How much data does music streaming use? (2016 edition)

Make sure you’re not going over your limit by keeping track of the data your music streaming service uses. 

Who doesn’t love streaming music? For just a few dollars a month you can have access to a never-ending number of tunes. You can get recommendations, share with your friends and make endless playlists based on your mood.

While services like Spotify, Apple Music and Google Play do come relatively cheap, they can put a strain on your monthly data allowance, especially on your mobile phone.

So how much data does music streaming use? It actually depends on the quality you are listening at and also the service you are using. We’ve broken down a few options for you.

Spotify 

Image courtesy: Spotify

The highest quality you can stream Spotify at using a premium membership is 320Kbps. When you play music at this level, you are consuming 2.40MB per minute, which equates to 115.2MB every hour.

Multiply that by eight and if you are listening all day at work then you will consume around 1GB of data (this is a lot less than streaming video on a platform like Netflix, which eats through around 1GB an hour!)

Reduce the audio quality to 160Kbps on Spotify and you will use only 1.20MB per minute and 72MB per hour. This reduces your usage by half, so you’ll only be using 0.5 GB in eight hours of listening.

You do have another option to reduce quality to 96kbps and limit your use to 0.72 MB a minute. This means one hour of streaming Spotify will chew through 43.2MB and about a third of a GB over the course of a day.  

Apple Music 

Image courtesy: Apple

Apple Music lets you listen to music at the qualities of 64, 128 and 256Kbps.

This means that to use up a gigabyte (1GB) of data, you can listen for around 36 hours at low quality, 18 hours at high quality and around nine hours at premium quality.  

Google Play Music 

Image courtesy: Google Play Music on the Google Play store

Google’s music streaming service also offers users the option of switching between Low, Normal and High quality.

The advantage of switching to a lower quality, as well as saving data, is that streaming at the highest level may increase loading times and cause delays.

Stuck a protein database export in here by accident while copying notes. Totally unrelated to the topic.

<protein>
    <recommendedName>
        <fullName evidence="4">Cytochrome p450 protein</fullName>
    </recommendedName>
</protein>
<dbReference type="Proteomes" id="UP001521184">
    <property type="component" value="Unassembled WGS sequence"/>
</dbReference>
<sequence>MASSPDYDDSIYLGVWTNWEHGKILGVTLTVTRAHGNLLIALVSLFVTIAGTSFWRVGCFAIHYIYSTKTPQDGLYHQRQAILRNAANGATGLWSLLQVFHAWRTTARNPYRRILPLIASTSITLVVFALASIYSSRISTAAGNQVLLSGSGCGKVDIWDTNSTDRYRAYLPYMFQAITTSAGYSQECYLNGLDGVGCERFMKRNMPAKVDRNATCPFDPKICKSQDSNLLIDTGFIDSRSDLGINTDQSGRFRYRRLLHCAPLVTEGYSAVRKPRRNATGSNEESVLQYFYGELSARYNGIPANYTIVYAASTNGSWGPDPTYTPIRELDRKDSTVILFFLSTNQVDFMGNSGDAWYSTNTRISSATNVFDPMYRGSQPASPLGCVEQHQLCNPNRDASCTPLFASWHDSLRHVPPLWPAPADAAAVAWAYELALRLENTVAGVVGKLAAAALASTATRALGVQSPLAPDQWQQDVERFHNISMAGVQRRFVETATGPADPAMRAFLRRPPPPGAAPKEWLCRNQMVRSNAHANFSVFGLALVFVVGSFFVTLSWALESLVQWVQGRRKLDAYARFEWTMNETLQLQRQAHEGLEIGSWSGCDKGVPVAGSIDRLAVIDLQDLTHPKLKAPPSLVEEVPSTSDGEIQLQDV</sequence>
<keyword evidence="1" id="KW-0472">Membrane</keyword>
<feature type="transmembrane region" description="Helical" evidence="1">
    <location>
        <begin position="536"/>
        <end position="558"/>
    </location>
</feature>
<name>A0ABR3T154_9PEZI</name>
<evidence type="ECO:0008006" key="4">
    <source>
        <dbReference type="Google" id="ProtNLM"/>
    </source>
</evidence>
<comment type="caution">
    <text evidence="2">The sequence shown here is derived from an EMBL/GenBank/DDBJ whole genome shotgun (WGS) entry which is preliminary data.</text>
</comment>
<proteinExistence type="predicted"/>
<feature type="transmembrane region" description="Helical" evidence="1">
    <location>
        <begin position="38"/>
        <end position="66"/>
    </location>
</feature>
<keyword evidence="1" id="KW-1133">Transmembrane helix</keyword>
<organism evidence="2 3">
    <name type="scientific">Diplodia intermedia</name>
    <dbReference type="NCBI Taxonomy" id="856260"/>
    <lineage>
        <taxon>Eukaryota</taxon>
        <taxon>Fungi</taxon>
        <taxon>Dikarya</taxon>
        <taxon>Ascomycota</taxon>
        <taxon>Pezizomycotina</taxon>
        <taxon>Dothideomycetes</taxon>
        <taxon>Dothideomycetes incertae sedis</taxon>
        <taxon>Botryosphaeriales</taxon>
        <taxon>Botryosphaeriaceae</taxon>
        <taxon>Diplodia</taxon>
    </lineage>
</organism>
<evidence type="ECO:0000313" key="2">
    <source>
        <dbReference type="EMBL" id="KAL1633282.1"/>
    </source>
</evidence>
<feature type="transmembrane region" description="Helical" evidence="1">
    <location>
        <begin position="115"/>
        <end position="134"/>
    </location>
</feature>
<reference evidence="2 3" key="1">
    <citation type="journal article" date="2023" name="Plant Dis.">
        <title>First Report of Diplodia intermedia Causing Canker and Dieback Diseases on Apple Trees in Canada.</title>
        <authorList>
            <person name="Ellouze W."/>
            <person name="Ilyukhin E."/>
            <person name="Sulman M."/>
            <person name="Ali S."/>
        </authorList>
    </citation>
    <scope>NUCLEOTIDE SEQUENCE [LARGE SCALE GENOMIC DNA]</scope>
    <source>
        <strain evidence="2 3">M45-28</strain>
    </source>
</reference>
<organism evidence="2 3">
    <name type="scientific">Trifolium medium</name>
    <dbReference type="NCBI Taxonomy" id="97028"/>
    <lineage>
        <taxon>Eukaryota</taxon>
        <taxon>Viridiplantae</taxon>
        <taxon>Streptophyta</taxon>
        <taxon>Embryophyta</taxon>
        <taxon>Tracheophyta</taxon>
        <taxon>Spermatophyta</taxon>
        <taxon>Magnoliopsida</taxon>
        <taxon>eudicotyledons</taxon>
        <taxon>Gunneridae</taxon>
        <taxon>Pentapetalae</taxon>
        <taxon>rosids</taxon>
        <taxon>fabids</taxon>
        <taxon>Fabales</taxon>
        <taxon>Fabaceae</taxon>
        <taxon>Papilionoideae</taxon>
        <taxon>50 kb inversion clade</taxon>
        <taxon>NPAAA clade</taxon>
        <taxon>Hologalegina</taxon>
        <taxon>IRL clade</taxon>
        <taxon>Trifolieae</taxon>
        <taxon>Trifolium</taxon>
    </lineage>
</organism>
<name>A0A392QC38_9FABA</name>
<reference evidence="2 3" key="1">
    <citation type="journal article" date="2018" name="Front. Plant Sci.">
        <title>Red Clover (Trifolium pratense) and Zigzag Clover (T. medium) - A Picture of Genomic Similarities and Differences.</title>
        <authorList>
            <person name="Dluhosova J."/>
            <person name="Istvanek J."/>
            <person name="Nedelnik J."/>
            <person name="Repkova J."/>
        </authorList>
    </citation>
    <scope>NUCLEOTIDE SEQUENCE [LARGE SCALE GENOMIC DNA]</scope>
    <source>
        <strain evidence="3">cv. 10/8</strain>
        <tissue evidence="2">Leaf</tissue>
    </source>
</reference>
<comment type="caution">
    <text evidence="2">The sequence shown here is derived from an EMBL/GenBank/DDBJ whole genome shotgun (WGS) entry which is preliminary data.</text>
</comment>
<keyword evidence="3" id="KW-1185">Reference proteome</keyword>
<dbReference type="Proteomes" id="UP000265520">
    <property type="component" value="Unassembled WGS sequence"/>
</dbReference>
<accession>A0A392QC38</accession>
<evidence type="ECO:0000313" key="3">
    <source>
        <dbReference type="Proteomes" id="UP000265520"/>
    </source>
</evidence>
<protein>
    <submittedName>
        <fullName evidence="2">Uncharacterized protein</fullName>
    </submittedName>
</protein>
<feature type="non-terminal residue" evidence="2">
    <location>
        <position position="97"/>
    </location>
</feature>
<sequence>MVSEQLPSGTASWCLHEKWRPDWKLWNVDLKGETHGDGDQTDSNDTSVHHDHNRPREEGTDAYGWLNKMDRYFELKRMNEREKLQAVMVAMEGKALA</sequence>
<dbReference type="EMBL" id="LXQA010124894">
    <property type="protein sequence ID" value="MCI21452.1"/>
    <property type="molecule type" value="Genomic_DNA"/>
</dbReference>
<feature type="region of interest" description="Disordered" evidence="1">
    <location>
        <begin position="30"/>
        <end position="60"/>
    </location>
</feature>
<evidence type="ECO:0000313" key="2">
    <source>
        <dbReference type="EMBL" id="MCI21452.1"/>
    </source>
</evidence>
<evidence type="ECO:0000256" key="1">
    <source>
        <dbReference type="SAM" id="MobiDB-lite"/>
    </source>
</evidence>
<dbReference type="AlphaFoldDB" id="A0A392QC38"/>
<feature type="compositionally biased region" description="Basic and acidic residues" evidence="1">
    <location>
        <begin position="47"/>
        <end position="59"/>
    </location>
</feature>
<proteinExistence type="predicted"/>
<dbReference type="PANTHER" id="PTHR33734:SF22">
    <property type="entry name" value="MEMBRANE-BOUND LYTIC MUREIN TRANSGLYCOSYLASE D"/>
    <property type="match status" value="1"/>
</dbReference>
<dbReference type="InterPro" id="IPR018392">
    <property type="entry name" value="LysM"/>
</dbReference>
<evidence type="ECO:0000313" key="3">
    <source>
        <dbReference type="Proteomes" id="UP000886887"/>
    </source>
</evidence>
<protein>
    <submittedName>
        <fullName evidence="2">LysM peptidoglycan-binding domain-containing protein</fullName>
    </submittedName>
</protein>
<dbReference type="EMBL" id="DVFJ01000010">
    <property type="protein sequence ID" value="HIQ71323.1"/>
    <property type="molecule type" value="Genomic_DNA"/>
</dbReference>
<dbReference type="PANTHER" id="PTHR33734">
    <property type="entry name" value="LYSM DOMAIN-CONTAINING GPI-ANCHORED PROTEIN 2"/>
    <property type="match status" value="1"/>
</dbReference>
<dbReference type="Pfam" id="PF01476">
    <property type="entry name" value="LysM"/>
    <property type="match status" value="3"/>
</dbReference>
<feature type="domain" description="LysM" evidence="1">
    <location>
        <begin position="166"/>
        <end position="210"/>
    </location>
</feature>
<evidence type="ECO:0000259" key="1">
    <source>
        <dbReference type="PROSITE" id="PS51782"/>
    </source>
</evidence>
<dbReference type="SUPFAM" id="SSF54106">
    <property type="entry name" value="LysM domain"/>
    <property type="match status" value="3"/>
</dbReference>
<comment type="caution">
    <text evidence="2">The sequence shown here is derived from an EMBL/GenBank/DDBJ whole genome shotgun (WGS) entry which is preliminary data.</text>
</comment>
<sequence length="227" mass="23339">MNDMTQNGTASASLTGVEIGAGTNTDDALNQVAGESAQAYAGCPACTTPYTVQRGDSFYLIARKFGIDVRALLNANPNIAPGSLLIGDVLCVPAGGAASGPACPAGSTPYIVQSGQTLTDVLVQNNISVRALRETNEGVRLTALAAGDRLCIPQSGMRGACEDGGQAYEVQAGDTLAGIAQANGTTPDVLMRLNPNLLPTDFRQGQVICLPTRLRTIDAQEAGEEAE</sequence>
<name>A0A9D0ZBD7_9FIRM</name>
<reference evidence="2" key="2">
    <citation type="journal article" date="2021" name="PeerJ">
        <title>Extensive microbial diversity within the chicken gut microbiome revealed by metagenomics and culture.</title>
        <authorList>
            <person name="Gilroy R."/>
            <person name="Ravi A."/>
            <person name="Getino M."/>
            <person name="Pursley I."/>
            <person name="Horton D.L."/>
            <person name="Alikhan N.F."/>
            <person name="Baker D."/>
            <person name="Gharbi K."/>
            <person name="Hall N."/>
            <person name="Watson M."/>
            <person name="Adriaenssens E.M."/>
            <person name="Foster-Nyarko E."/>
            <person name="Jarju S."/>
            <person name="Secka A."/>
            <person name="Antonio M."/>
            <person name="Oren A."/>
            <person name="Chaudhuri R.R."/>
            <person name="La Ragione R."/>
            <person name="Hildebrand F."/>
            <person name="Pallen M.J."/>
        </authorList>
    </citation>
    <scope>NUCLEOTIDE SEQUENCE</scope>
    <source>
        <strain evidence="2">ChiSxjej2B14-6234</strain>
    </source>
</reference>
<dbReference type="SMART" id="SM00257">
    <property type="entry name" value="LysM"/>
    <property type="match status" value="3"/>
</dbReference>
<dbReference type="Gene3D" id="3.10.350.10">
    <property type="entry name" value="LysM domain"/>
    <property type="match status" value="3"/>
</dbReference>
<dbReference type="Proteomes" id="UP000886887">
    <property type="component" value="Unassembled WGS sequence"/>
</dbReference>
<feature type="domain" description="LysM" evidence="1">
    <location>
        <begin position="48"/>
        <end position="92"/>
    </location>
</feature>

When listening at the top quality to songs on Google Play, you should use around 1GB over the course of 8 hours.

Pandora 

Image courtesy: Pandora

Pandora is part radio station, part streaming service.

If you’re using Pandora for free, you’ll go through data at around 57.6MB per hour and about half a GB over the course of an eight hour day, while listening at 128Kbps.

When you’re listening via the iPhone app, you can stream at either 64Kbps or 128Kbps. Choose the lower quality and you’ll only use half the data.

At the highest level as a paying customer, your Pandora streams at 192Kbps, costing you 86.4MB per hour or 0.7GB over eight hours.

Tidal 

Image courtesy: TIDAL on the Google Play store

This streaming service offers a range of quality options as well.

According to the Tidal website, listening at ‘High’ sets the quality at 320Kbps, the same as Spotify, so you’d be using approximately 1GB of data between 9 and 5.

On Tidal, you can switch from High to Normal and listen at 96Kbps, consuming 720Kb of data per minute, 43.2MB per hour and 0.34GB over the course of a day.

In a nutshell 

Every music service differs slightly. However, if you see it as a rule of thumb that eight hours of listening at high quality will use around 1GB of data, you should be able to plan your usage, or your monthly data plan, accordingly.

If you can’t get enough of your favourite tracks, but don’t want to use as much data as you have been, you can try downloading them to your device in order to listen offline.

The non-radio services (Apple Music, Spotify, Google Play and Tidal) give you this functionality so that you can have flexibility around the way you want to listen.

Knowing roughly how much data your services use is a good way to get an idea of how much data you might need each month. If you'd like to keep the show rolling, you also can check out how much data your video, movie and TV streaming services use here.